Personality Type and Your Resume 

One Coach’s Perspective


I love fan the Myers-Briggs Type Indicator. I use it with my clients on a regular basis. It’s a great tool to use for communication skills, and it helps my clients understand how they process information and make decisions. But, last week something interesting happened which made me realize an entirely different reason for understanding how Type works and how it can affect your ability to get an interview.

First Impression

It started when I was attempting to assist a client in a search for a highly-skilled technical candidate.  I came across a resume that seemed as if it could be a fit. He definitely had the technical experience; but it wasn’t recent. Looking at the resume, I assumed it was likely not a fit, but I decided to give the candidate a call anyway to see if I changed my mind during my conversation.

As it turned out, my conversation with the candidate did provide me with additional information. He went into greater detail regarding his day-to-day work and many of the skills my client was looking for were skills that the candidate currently uses, they just weren’t listed specifically on his resume.

The Disconnect

I forwarded the resume to my client who reviewed it quickly and concluded that this candidate didn’t have enough recent technical experience for the position. I asked my client to speak with the candidate but was told that he didn’t have to speak with him because he could see quite clearly on the resume that the candidate wasn’t a good fit for the position.

This is where I think I fell short. And, the worst part is that I knew better….ugh…dumb mistake.

Ignoring Type

I was keenly aware that my client is an ISTJ personality type. This means that he makes his decisions based on facts; on what he sees in front of him. He looked at the facts, in this case the resume, and he evaluated those facts and he formed a decision.

I am an ENFP. That means I use my intuition, perception, and feelings much more than facts to form an opinion or to make a decision. Because I “had a feeling” the resume might not be all inclusive, I called him. Because my client based his decision on “what was in front of him” he did not.

I realized that when someone writes a resume, they can get better results if they consider the possible personality type of the reader. In fact,  that type could be the difference between the candidate getting in the door, or not getting in the door.

What to Consider

There are four dichotomies explicit in Myers-Briggs. Explaining them is rather complex and not the scope of this blog, but briefly, the two dichotomies involved in the resume situation are S and N and T and F.  As an ISTJ, my client takes in information primarily through the five senses. As he held the resume in his hand, he read the words and absorbed information. He made his decision based on logic. His decision to not speak personally to the candidate made complete sense to him.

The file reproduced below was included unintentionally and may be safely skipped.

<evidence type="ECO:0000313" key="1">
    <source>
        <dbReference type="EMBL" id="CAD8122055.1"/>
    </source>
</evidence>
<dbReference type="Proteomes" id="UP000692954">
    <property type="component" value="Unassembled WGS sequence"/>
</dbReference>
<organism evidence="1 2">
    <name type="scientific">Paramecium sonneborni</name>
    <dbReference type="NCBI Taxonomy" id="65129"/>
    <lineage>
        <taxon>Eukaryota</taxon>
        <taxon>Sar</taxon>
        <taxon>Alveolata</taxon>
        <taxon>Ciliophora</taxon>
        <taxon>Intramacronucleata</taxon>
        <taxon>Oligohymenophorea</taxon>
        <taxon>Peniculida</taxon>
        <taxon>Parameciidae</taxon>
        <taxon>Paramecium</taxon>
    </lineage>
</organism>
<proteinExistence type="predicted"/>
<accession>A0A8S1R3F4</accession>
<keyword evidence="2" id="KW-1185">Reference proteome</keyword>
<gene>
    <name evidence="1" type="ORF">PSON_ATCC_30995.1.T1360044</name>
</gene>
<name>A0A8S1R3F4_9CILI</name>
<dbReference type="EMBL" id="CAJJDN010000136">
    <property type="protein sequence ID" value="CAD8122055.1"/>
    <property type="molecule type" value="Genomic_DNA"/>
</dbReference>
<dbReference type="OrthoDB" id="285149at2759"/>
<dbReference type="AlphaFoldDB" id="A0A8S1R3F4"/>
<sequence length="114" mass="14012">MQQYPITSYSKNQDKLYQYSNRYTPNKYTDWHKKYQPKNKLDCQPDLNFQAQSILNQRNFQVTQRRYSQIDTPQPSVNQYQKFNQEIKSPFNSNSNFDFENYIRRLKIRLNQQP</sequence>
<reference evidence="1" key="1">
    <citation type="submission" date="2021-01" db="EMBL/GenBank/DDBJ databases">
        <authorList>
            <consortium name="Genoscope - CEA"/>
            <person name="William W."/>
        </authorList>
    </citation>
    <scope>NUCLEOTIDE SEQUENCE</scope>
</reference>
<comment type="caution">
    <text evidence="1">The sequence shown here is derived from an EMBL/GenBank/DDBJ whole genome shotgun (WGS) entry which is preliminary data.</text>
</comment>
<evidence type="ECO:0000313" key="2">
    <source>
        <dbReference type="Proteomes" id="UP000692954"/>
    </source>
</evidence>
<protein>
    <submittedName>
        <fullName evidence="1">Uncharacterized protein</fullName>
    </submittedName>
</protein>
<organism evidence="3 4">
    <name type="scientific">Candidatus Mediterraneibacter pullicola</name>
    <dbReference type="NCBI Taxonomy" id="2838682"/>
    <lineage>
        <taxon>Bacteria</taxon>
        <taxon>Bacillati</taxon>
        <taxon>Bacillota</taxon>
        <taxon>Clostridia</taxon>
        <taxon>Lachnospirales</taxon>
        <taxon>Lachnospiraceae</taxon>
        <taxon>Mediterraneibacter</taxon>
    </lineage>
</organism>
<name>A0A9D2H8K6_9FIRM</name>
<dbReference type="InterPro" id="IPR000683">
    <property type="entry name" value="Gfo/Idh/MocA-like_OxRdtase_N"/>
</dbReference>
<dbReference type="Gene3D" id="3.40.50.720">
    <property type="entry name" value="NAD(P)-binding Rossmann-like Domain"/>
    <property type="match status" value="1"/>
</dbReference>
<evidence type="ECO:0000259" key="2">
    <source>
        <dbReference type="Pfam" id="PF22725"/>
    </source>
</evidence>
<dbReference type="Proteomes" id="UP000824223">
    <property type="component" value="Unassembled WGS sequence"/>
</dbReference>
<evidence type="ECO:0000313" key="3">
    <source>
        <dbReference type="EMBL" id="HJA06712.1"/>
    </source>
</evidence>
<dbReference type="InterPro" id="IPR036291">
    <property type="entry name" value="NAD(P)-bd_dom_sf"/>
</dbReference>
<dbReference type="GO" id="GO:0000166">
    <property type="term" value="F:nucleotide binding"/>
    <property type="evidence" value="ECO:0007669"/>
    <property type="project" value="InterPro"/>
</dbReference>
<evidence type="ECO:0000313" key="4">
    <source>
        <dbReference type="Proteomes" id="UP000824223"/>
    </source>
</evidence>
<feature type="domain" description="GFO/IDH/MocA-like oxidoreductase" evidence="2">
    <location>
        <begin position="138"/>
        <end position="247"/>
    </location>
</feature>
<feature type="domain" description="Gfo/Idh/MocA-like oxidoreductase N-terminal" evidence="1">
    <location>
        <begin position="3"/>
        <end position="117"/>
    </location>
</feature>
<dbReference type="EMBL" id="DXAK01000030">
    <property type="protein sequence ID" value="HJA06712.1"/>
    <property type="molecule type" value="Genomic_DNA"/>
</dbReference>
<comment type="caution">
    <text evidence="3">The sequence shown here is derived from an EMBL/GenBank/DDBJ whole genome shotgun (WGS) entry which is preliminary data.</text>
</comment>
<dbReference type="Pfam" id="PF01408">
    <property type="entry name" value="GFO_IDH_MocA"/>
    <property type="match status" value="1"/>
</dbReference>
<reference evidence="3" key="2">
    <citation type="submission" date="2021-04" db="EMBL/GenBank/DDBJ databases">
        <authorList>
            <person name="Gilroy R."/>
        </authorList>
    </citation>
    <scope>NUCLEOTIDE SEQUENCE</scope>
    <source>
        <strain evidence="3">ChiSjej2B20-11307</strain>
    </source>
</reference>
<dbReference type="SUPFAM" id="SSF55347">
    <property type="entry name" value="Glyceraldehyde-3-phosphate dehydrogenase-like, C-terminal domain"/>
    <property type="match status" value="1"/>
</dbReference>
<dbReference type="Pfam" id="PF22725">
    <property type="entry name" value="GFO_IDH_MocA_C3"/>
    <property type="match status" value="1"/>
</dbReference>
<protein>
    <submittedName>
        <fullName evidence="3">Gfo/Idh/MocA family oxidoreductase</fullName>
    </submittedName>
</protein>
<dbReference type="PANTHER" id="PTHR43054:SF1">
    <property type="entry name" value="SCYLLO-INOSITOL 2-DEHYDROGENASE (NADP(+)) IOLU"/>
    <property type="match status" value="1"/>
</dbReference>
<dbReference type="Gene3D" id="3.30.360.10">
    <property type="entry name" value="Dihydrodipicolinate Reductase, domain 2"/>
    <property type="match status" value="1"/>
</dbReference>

As an ENFP, I take in information through hunches and impressions. I am looking for possibilities, not necessarily facts. I reached out and made the phone call because I had a hunch.

What You Can Do

My suggestion is to write a resume that combines the preferences of each of the dichotomies. Make your objective and summary broad based and encompassing.  This will pull in your N and F readers; they’re going to see possibilities in this.

Next, list your skills; all of them. Make the body of the resume skills based. Put the emphasis on skills that the employer will be looking for. List all the technical skills in a brief and targeted format. Bring the attention to the facts. This will pull in your S and T readers. They want to see in black and white what skills you have.

Finally, list your positions at the end. This will highlight your employment history without focusing so much on what you did for each employer.  You are simply telling your reader, this is who I am, this is what I want to do, these are my skills, and this is my employment history.

Why It Matters

You only get one shot at getting noticed.  My experience with my client and this candidate certainly wouldn’t qualify as a scientific study. It was more of what Oprah would call an “aha” moment; but sometimes those moments define how we do things in the future. For me, this one will affect how I help my clients in the future. And, should I ever need to send out a resume again, it will most definitely be skills based resume.

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